Since my arrival in New Haven, I’ve got another CT scan done, can eat on a regular hospital diet, and found out a bit more about my portal vein problems. Unfortunately, I have another blood clot in my vein. But the GI doctors will discuss more, how they will put that shunt in my vein to keep it from bulging out, bleeding and narrowing due to a former nasty blood clot, I had back in Summer 2018. I will stay very positive, because I feel I’m in good hands of a great GI team here at Yale. Doctors keep me updated as they go. Due to today’s medicine and technology, there is a great possibility, the doctors can remove the clot, while they do the TIPS procedure. The nurses are wonderful in both hospitals. Now, I’ve got the weekend off with tests and can relax a little bit. There is not much that I can do than follow the doctors’ advises to have a positive outlook, eat and drink on a hospital diet, take my medication, and keep my mind busy by reading a book, watch TV, write my blogs, communicate with family and friends online. One doctor said: “We will have you fixed by Christmas. This will be your Christmas present.” Well, it definitely will be a very nice Christmas present. I can’t think of a more precious gift, than a healthy life.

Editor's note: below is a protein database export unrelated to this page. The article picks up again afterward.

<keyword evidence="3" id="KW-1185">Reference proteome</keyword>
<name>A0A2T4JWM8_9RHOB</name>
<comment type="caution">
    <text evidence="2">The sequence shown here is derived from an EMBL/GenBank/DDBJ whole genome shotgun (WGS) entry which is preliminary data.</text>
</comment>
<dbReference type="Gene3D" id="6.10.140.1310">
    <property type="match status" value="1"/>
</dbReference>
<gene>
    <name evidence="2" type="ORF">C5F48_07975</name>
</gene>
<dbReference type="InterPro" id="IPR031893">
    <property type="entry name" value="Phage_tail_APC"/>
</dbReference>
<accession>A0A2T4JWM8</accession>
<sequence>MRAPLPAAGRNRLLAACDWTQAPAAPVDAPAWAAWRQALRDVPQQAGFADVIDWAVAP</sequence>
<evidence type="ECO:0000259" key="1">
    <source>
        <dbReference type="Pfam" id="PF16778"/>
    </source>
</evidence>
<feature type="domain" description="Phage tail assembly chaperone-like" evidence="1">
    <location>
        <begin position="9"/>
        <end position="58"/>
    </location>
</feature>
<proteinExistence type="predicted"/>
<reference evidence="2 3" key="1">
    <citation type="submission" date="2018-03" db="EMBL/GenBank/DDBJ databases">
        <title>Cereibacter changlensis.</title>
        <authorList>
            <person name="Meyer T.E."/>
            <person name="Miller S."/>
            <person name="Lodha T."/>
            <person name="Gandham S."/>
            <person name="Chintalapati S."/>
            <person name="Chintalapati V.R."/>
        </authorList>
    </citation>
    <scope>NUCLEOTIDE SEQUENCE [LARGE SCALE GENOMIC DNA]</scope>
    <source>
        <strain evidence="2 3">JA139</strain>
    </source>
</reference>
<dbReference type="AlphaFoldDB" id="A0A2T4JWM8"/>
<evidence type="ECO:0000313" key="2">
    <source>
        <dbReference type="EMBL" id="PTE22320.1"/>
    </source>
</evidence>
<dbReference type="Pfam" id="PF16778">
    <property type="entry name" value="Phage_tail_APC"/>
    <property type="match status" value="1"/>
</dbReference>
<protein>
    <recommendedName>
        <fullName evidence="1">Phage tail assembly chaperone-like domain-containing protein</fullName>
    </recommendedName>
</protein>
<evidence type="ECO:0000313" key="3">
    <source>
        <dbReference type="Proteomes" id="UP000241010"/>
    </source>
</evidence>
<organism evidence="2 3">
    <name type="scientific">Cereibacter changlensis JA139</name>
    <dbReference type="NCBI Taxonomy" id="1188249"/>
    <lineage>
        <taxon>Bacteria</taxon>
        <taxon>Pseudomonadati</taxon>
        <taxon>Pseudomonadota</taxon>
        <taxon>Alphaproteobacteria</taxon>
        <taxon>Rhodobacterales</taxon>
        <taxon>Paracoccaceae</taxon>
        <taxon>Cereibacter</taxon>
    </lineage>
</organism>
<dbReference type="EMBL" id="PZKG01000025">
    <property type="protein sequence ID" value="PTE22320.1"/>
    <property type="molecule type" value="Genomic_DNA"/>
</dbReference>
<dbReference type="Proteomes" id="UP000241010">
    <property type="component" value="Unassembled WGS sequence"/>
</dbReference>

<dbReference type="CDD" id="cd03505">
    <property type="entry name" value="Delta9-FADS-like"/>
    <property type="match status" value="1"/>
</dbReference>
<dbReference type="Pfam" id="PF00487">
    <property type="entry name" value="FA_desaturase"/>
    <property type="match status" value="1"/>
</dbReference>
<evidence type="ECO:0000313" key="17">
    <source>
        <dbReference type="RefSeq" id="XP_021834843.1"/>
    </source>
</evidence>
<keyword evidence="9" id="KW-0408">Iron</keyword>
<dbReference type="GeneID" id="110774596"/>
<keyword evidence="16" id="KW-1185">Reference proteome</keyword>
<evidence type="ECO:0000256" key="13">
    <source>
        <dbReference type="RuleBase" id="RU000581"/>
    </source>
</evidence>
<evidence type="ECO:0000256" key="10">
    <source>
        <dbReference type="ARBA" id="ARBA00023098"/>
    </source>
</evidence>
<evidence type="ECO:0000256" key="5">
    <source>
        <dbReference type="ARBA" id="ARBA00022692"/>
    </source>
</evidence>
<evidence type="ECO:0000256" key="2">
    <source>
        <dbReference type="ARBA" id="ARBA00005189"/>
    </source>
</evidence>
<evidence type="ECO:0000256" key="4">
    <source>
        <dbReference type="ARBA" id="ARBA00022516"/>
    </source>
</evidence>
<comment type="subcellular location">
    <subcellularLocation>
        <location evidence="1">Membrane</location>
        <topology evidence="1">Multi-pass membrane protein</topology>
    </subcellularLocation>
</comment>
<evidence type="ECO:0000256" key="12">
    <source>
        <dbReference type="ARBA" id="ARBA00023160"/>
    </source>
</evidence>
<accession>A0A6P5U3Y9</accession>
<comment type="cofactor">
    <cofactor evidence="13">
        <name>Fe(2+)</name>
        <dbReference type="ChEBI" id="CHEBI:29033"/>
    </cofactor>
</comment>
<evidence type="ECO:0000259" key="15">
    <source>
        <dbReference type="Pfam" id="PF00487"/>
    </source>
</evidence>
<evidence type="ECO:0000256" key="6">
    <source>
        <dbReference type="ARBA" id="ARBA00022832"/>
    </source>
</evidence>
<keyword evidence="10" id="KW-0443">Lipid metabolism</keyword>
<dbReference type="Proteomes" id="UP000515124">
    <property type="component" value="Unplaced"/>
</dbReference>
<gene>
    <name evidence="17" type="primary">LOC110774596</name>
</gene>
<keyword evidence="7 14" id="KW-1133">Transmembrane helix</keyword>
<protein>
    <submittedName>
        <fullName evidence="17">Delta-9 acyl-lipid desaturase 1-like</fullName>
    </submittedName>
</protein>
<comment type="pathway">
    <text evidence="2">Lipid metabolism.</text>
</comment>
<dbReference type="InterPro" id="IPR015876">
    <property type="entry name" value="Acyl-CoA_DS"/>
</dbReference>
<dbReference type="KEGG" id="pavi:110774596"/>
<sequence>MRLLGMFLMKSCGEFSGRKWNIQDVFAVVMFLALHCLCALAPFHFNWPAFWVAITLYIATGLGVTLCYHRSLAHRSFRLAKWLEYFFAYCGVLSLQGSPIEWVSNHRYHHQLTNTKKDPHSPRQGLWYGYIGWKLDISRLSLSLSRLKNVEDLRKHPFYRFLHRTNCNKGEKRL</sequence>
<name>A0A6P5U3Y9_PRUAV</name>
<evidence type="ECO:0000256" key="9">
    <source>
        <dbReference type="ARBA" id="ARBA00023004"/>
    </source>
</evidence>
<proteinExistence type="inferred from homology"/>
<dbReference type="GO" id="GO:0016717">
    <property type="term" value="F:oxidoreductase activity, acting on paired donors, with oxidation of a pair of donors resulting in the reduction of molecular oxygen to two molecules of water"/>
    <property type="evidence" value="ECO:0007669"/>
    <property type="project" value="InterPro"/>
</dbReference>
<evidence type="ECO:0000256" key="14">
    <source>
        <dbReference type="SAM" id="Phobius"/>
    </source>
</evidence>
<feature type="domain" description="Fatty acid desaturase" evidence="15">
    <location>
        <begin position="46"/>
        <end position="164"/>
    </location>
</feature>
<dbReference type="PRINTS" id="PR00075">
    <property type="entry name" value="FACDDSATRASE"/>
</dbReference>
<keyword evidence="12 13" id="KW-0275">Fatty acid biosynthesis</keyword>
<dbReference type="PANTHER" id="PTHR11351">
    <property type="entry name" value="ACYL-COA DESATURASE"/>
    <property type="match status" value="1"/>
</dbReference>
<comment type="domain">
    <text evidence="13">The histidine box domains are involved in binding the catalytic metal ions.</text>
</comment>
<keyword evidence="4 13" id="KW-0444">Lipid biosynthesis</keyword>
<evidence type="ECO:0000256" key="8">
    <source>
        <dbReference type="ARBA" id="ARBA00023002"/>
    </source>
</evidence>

12 thoughts on “When Health Takes A Different Turn

    1. Thank you, Ms. T.!
      I’m in very good hands. This evening, I had the chance to talk to one of my surgeons. I’m an interesting case. Things will be alright. I’m glad, I’m not bleeding right now. Hopefully, the surgery will fix it for a long time. πŸ‘

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    1. I hope so as well.

      Today, I found out I will have surgery on Wednesday. The surgeons have all their plans together. I’m glad, it’s finally scheduled. After that, I can heal up. In the meantime, I’ll keep my mind occupied with reading and other activities.

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        1. They do a TIPS procedure on me, to guide the blood flow in the different direction. Since I have a narrowing in my portal vein, a lot of blood flows to veins leading to my esophagus and stomach. Too much blood congests these veins, they begin to bulge out and bleed. That was the cause for the blood in my vomit and bowel. The stunt, they’ll insert, is a bridge to make “traffic” flow smoothly again. In the meantime, they also try to remove the clot out of my portal vein. It’s a mess! But it’s not my first rodeo either. Other than that, I’m doing alright. I’m on medication to prevent me from bleeding. I take it day by day to stay sane. Tomorrow is the big day. I’m scheduled for 4 pm EST. That gives me the opportunity to take a nice hot shower in the morning. πŸ˜ƒ